Dec 07, 2015 - 1:30pm
This article first appeared in The Sydney Morning Herald on 7 December, 2015.
Deputy CEO, The Climate Institute
If you have ever given up a really bad habit, you know how hard it can be. Negotiating an agreement that seeks to accelerate the transition from our habitual use of fossil fuels to clean energy right across the world is tough. This is not a surprise, and is reflected in the difficult progress countries made on the new draft global climate change agreement in Paris last week.
As we head into the second week here in Paris, there have been highs and lows.
At the beginning of last week, more than 150 leaders from around the world kicked the summit off on a high. Most sent a very clear message – addressing climate change is central to our ability to maintain the health and prosperity of our citizens and economies. Many, including the United States and China, clearly identified that with action comes opportunity. The message was that we can and must transition to clean energy because it is central to economic growth and security.
Some may dismiss such statements as rhetorical or symbolic. This fails to acknowledge the art of politics in the UN process. This clear message from leaders sets the bar their negotiating teams have to meet. It signals the political direction of travel to the public and investors around the world.
Our Prime Minister, among others, highlighted the need to achieve net zero emissions. The bar against which domestic policies will need to be judged is now the level to which they will help achieve net zero emissions within a handful of decades.
We also saw substance in the leaders' remarks. The US, China, India, Australia and 16 other countries committed to double investment over the next five years into the research and development of clean energy. India launched an international solar alliance of more than 120 countries. The alliance aims to bring government, industry and research institutions together to rapidly increase investment in solar power generation. The African Union and African Development Bank jointly pledged to double the entire continent's energy generation capacity, using only renewables.
Even if these announcements were only implemented in part, they will have real economic impact. Global power sector investments in clean energy already outstrip investments in fossil fuels, and implementing these commitments will only boost that further. However, in Australia, innovation investments will remain empty symbolism for decades if there is no modernisation plan to replace existing coal fired stations with clean energy.
After the fanfare of the leaders' statements, officials got down to work and we quickly came back down to earth. Traditional tensions emerged, particularly around how to scale up financial support for vulnerable and poor nations. Tensions have been exacerbated by the regressive role Saudi Arabia, in particular, had been playing. The petro state knows that its economy, based on the development of oil, is not well positioned for a world in which investment in clean energy far outstrips investment in fossil fuels. Like a wounded bull, it is attempting to damage progress that would facilitate greater action around the world.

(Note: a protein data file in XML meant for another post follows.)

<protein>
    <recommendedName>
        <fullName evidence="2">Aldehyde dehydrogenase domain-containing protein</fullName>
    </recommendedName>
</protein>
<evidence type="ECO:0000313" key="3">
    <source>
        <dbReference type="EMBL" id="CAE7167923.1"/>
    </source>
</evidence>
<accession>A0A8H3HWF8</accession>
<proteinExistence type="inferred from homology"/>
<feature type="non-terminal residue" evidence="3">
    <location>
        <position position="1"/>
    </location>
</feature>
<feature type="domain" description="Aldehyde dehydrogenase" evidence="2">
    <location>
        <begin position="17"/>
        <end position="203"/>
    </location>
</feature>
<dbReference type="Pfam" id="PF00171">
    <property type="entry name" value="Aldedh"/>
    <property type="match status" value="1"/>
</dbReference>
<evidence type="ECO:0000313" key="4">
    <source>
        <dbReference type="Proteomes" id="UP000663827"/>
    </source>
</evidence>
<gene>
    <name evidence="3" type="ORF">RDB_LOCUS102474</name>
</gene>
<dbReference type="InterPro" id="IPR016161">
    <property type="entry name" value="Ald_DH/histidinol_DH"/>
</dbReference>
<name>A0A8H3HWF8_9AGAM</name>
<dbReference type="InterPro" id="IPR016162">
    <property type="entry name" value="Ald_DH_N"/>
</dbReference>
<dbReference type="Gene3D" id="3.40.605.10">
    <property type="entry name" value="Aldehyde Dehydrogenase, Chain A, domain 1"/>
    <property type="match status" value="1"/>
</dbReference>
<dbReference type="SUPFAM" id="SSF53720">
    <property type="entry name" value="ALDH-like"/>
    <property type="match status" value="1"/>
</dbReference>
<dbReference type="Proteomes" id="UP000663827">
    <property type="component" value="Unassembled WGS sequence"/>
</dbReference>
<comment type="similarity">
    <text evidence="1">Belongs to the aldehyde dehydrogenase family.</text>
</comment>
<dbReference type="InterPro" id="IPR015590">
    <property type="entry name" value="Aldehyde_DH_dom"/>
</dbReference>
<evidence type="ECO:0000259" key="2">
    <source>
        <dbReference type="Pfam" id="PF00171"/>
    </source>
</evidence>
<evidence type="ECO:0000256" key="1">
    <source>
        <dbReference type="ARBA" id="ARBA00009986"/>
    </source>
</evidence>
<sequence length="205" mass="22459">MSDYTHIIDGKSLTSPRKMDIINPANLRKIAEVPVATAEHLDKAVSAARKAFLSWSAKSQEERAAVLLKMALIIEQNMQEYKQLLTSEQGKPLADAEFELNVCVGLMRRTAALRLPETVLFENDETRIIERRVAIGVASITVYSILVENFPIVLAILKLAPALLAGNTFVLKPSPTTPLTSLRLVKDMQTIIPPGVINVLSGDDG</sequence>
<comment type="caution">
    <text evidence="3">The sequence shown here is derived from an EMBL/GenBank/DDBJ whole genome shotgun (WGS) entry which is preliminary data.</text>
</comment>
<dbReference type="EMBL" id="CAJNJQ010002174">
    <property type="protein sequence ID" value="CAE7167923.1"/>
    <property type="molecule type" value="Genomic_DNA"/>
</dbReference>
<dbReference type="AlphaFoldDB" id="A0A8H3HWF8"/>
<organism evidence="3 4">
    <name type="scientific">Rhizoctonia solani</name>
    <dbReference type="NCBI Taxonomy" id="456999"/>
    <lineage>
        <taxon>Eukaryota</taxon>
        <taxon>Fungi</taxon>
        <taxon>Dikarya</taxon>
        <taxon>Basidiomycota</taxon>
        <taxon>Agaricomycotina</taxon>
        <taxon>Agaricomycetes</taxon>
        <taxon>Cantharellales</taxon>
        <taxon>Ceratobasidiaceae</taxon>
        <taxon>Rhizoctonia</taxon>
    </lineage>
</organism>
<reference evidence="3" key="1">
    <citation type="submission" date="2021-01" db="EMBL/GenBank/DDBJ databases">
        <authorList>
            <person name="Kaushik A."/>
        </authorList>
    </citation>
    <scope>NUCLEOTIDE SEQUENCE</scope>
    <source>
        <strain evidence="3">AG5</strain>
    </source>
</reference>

Now, the question is, are we on the way back up? We entered the Paris meeting with a draft agreement that was more than 50 pages long. The new draft to be considered by ministers next week is now just over 20.
The new draft agreement includes the ingredients of an effective outcome in Paris that can further boost global action. Options exist to update targets every five years towards the agreed global warming goal of less than 2 degrees above pre-industrial levels. The draft sets out a collective system aimed at ensuring that the actions countries take are not only transparent, but that they support the world's most vulnerable nations so they can participate in climate-change solutions.
An agreement that includes these elements can reinforce the signal to communities, investors and businesses around the world that action to limit pollution and shift to clean energy is an unstoppable force. This can be achieved, but it is going to require strong political leadership from ministers when they arrive this week.
So, as the negotiations gear up for the engagement of ministers, including Australia's foreign minister, most of the elements needed to continue to ramp up global action are in the draft agreement. Momentum in the real economy continues to grow. It is now up to ministers to find the compromises to ensure Paris accelerates the transition to a net-zero emissions, climate neutral, global economy.
Erwin is Deputy CEO of The Climate Institute. With nearly 20 years practical experience in climate change policy
and research, Erwin has developed and led many national and
international programs aimed at reducing greenhouse pollution. This work
has been undertaken in Australia, Europe, North and South America, the
Pacific and Antarctica. He has represented non-governmental groups and
advised government and business in national, regional and international
fora, including being a non-governmental expert reviewer of the reports
of the UN’s Intergovernmental Panel on Climate Change. Erwin has written, researched and produced many
publications on climate change and energy policy including a number of
review papers in scientific journals such as the Medical Journal of